Class of 1952 Enduring Marks

Joseph C. Baillargeon  [July 11, 2017]
I read with great interest the record of gifts made by our classmates to the University.  May I bring to your attention one that was omitted and in my mind constitutes an oversight (in the in the eye of the beholder, perhaps)?

In the early 1990s I donated to the Library for its special collections the two volume set of Herman Melville's holograph-annotated copy of John Milton's Poems.  If you've read Moby-Dick recently you'd recognize how much Melville looked to Milton.  It contributed significantly to that great work.  A wholly unique literary treasure.  It bears a very interesting provenance but the main point is that it's the rarest of the rare and the University is happy to have it in perpetuity.  A University reserve fund may have added a little but it was not a significant amount.  The Melville-Milton was in spirit and substance my gift and I told the University it was likely to be my lifetime gift.  Its original cost was $65,000 + and it was accompanied by a fund of about $20,000 for acquisitions of unique and thereby valuable writings of American authors.  The University/Library was meant to keep me advised of the other items for which my fund was used but I've never heard a word further about that.  Nor do I know if the fund has any balance left.  This gift never was reported to the Class of 1952 officers (Development Office busy-ness, I guess) and and accordingly was not included in your recent census.  I'd guess that the Melville-Milton could be worth well in excess of $100,000 in these markets.


(See Photos below.)

The Class of '52 adopted the Sustained Dialogue Campus Network as an "Enduring Mark" two years ago, beginning with support for a conference celebrating and building on ten years of the SDCN.  Hal Saunders, our liaison with the SDCN, and Rhonda Fitzgerald, SDCN Program Director, have provided the following report on the latest extension of SDCN abroad, held in Addis Ababa in December 2011:

Monday, December 19, 2011 (Sustained Dialogue Campus Network)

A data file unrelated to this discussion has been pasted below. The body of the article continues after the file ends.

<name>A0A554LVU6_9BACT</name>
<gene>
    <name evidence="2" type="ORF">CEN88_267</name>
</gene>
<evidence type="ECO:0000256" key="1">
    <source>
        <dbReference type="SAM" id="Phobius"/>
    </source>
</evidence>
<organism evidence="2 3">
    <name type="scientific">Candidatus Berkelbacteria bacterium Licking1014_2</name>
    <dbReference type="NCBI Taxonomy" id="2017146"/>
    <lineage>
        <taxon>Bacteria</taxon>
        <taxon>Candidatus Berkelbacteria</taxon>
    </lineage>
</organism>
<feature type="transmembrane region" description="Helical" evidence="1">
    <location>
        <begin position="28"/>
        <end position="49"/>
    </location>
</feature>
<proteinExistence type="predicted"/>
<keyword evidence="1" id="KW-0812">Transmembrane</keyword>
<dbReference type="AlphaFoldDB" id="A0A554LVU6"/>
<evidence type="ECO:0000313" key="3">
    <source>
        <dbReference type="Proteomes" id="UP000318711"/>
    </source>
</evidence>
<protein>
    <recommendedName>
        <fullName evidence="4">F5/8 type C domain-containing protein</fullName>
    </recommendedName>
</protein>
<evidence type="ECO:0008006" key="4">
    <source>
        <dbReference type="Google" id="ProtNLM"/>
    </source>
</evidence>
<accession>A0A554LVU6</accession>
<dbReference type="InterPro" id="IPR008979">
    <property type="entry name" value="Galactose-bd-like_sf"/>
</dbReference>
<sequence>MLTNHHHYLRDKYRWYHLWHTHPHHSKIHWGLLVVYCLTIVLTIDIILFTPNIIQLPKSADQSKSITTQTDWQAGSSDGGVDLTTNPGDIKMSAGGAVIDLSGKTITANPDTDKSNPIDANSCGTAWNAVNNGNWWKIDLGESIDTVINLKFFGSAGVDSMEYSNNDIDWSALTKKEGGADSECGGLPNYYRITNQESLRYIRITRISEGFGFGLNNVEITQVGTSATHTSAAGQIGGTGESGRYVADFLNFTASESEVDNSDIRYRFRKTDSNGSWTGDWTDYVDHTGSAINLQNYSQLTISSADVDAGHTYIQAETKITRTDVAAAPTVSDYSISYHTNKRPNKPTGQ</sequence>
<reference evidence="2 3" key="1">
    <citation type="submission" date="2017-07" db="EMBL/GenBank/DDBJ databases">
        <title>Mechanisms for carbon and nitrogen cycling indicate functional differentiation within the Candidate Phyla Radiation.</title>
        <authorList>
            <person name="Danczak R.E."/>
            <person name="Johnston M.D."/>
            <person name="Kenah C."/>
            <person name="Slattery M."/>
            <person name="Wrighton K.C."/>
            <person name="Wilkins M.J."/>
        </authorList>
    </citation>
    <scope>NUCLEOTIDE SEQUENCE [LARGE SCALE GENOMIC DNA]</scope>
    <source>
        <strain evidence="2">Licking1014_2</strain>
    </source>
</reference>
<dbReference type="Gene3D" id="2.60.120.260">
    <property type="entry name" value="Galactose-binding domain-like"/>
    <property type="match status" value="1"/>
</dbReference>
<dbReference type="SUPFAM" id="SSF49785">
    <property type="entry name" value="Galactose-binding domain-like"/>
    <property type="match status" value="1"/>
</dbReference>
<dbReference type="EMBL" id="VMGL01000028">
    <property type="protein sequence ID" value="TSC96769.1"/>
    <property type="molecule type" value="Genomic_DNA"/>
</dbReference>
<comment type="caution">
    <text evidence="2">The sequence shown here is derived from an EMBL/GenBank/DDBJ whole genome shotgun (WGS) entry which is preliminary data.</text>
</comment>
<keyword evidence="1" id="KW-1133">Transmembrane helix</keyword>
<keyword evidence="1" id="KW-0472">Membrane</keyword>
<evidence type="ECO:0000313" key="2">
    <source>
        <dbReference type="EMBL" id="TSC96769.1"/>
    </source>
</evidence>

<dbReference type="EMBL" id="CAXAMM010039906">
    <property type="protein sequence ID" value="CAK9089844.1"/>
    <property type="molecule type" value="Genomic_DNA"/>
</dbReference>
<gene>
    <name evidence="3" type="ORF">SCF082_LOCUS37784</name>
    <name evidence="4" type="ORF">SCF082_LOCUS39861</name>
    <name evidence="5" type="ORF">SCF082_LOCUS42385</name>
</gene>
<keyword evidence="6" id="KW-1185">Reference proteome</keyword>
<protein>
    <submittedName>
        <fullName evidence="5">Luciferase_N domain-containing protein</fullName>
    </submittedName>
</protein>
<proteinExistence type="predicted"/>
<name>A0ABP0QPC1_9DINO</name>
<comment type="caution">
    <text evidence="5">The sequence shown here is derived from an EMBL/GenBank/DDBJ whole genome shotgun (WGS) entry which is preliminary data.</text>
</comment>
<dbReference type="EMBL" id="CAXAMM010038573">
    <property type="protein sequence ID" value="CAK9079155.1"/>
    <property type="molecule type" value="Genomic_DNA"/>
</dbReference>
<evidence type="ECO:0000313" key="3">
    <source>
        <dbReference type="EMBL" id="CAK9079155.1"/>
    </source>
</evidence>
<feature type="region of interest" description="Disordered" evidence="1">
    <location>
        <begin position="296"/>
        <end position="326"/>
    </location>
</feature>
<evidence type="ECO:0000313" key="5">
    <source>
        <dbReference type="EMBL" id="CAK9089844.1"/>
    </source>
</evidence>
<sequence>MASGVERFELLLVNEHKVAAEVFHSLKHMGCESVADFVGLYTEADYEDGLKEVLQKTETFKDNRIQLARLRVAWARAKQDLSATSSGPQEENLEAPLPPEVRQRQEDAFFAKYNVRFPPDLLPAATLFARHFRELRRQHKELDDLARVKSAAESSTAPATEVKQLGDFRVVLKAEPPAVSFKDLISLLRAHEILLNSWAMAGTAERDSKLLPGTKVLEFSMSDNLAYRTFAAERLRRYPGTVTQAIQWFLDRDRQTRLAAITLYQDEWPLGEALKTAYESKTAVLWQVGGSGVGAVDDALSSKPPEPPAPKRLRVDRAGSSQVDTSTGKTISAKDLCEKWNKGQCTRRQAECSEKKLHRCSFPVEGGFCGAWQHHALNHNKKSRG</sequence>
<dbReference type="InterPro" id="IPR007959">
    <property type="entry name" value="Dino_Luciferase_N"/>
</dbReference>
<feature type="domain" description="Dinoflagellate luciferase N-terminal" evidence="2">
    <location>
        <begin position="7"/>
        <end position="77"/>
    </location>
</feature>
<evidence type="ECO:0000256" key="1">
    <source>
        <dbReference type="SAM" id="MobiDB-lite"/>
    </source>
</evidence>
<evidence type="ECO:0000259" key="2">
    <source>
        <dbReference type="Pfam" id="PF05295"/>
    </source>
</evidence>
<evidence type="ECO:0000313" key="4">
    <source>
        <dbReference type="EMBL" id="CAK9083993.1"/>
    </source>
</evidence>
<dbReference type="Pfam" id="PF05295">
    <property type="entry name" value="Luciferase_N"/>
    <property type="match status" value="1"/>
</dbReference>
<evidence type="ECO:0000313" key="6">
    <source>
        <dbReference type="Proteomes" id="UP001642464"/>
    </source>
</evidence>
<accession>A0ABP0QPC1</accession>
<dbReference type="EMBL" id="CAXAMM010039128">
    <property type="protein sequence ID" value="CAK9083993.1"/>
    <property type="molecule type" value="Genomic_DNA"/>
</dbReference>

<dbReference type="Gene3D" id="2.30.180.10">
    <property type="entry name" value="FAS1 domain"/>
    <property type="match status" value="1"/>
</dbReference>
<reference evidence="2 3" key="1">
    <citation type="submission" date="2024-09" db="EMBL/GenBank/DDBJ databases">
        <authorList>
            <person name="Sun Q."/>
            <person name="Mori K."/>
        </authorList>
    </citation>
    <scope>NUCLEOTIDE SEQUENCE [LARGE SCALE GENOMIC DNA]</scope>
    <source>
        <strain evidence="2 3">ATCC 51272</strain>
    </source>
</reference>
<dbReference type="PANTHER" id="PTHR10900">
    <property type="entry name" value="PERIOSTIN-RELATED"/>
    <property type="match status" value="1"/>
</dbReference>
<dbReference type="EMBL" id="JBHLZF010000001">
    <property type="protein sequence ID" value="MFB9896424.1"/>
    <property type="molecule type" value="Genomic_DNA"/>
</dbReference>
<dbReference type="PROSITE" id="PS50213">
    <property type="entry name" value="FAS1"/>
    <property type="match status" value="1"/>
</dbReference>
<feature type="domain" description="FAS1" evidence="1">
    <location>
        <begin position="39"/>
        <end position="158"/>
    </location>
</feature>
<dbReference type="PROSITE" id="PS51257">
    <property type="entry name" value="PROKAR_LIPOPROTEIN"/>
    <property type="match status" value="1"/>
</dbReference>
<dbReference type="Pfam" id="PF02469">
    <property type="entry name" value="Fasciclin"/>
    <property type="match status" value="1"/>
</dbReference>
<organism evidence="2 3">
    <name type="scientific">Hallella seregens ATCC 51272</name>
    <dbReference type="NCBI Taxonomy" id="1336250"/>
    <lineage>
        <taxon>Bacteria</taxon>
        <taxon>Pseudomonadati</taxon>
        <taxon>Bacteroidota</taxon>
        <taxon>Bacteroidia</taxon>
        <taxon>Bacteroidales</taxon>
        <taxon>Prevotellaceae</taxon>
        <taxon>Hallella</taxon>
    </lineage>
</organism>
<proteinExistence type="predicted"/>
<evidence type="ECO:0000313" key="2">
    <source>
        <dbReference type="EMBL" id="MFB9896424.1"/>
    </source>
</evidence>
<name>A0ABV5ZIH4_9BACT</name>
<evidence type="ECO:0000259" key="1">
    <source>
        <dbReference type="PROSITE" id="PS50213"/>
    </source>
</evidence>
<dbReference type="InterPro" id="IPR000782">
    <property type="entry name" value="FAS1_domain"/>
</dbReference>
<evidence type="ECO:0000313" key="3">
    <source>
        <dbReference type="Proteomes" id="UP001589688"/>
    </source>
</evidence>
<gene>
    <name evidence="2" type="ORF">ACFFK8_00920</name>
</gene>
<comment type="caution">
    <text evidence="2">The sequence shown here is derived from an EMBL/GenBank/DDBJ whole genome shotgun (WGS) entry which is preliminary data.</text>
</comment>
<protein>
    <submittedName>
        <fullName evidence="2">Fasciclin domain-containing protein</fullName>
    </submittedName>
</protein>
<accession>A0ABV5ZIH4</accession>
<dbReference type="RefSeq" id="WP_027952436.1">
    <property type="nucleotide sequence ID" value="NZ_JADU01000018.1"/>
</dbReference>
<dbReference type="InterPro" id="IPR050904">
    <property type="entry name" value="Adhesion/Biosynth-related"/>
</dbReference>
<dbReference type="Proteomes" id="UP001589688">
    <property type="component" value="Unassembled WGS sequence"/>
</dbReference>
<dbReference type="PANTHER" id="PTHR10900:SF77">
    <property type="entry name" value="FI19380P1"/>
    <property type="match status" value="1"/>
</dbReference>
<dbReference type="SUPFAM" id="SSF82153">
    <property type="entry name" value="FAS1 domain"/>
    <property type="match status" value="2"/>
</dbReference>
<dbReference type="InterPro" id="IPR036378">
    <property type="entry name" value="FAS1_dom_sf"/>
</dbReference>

The Addis Ababa University Peace Club in collaboration with the Life & Peace Institute organized a 3-day Sustained Dialogue Summit from the 16th to the 18th of December 2011. Teams from Sudan, USA, Zimbabwe, and Ethiopia attended the summit to share experiences. The theme of the summit was developing SD across the globe.

The summit resulted in a joint vision and topics included ensuring the sustainability of SD through selection of leaders and utilizing and building effective fund raising capacity.  Kiah Abbey, a student from Montana State University, and Jessica Ch’ng, a student from Harvard University, joined Rhonda Fitzgerald, SDCN Program Director, to represent the U.S.-based Sustained Dialogue Campus Network. The group presented on measuring impact, moving from dialogue to action, and building safe, nonpartisan learning spaces.

In 2007, students from Addis Ababa University formed the Peace Club to build student capacity to resolve conflicts taking place on campus related to ethnic divide, language, culture, gender, religion, and disability. The student group reached out to the Peace and Development Center (PDC) in Addis Ababa and the Life & Peace Institute (LPI) in Sweden, an ecumenical research and action organization, to support strategies to work through divisions on campus using dialogue. In 2009, trainers from the Sustained Dialogue Campus Network in Washington, D.C. and from the Center for Conflict Management and Transformation in Harare, Zimbabwe, joined the 35 moderators of the AAU Peace Club for a 3-day Sustained Dialogue Training hosted by PDC and LPI.